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“I felt the child in my womb bow to the child in your womb” [Raphael – WikiCommons]

Sr. Annelle Fitzpatrick continues her reflections on unsuspected opportunities for dialogue with our Muslim neighbors. She engages almost daily with Muslim students in her classes at St. John’s University and is struck by how much they engage with the story of Vincent’s captivity in Tunisia.

This third reflection on unsuspected opportunities for dialogue with our Muslim neighbors. focuses on an event recorded in both the Quran and the Bible – the Visitation.

The Visitation in Christian Tradition

One of the most tender stories contained in Christian Scriptures is “The Visitation” found in the Gospel of Luke. The story recounts the meeting of two women – both swept up in the mystery of God’s call –and both keenly aware of that God was leading them into a mysterious and uncertain future. The story tells us that as the two women embrace, Elizabeth, who is three months pregnant, mysteriously senses that Mary is also with child. Mary is astounded that Elizabeth is aware that she is pregnant and Mary asks “How did you know”? Elizabeth response – “The moment I heard your voice, the child within me lept for joy”. (Hadiths Al Tabari – earliest major running commentary of the Quran)

The Visitation in Muslim Tradition

Not many Christians are aware but the story of the Visitation is also part of the Muslim tradition. However, I believe the passage recorded in the Muslim tradition is much more profound. Mary asks the same question – but Elizabeth responds by saying – ‘The moment I heard your voice, I felt the child in my womb bow to the child in your womb” (Hadiths Al Tabari – earliest major running commentary of the Quran)

The gesture of bowing to another person is not part of western culture. However, within other cultures, the significance of bowing to another person has profound meaning. The deeper the bow and the length of time one holds the bow is also fraught with symbolism (the longer one stays bent before another – is an indication of the esteem with which the other person is held – and the person of higher rank must break the bow first)! In certain situations, such encounters can be quite humorous as individuals often try to humble themselves by bopping up and down for several minutes – attempting to show that the other person is of higher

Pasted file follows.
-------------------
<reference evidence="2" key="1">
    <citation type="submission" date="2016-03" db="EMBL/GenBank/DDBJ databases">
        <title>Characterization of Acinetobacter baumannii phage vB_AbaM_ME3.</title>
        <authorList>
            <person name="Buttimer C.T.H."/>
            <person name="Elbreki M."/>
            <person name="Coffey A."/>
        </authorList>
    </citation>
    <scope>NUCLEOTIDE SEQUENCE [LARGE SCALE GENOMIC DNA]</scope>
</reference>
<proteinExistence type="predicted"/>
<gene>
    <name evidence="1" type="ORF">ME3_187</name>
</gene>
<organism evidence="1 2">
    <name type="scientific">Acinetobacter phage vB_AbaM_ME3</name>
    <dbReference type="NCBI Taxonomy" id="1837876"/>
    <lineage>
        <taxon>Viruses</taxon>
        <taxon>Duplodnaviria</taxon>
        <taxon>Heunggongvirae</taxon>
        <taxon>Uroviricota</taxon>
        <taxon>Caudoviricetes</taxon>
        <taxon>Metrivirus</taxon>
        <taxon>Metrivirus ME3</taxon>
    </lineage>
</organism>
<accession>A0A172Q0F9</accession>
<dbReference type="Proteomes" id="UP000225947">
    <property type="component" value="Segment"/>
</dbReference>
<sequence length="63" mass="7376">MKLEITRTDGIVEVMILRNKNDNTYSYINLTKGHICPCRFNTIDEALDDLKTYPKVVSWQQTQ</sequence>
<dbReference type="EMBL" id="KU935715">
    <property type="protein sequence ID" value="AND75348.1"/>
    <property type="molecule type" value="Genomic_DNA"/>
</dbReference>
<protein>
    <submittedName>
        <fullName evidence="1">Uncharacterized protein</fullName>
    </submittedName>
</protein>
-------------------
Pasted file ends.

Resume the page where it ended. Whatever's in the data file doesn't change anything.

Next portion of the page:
status!

In Asian cultures, such as Vietnam, Korea, China, Taiwan, Japan, bowing is more than a gesture of greeting. It is a recognition that another person is superior in rank or accomplishment. Bowing is an essential component of the Japanese tea ceremony. In Japan, students bow to teachers before class begins. Even within the martial arts, as one is about to inflict pain and defeat one’s enemy, the contestants bow to each other as a gesture of mutual respect and admiration for their opponents skill.

In the Islamic tradition, the act of bowing is reserved for God alone!

It is considered a serious sin to bow to anyone or anything other than God alone! A Muslim bowing to another human is guilty of the sin of “SHIRK” – that is the sin of worshipping or giving praise to someone other than Allah alone! Thus, when John the Baptist bows to Jesus, it is an indication of the profound respect that
John the Baptist (recognized as a Prophet in the Quran) has for Jesus.

Several Tafsir masters (experts in Islamic scriptures) believe that this subtle difference in the account of the Visitation is profound in that it reflects the incredible esteem given to Jesus in the Muslim tradition.

While Muslims vehemently reject the notion that Jesus is the Son of God, they do, however, recognize Jesus both as a Prophet and a special Messenger of Allah. To me – that’s a great starting point for dialogue!

Perhaps if groups of Muslims and Christian could come together and jointly reflect on the encounter of these two holy women, we might come up with unbelievable synergy as Catholic and Muslim neighbors discuss questions such as:

1) If one looks today’s popular culture and reflects on how Americans spend both their time and money, what would you say Americans worship?
2) As parents, how do we keep our children from being swept up by the materialistic and secular mentality inherent in today’s world?

Footnote: In the Hindu traditions people show deference by bowing or kneeling down and touching feet of an elder or respected person. Traditionally, a child is expected to bow down to their parents and elders during certain formal ceremonies.

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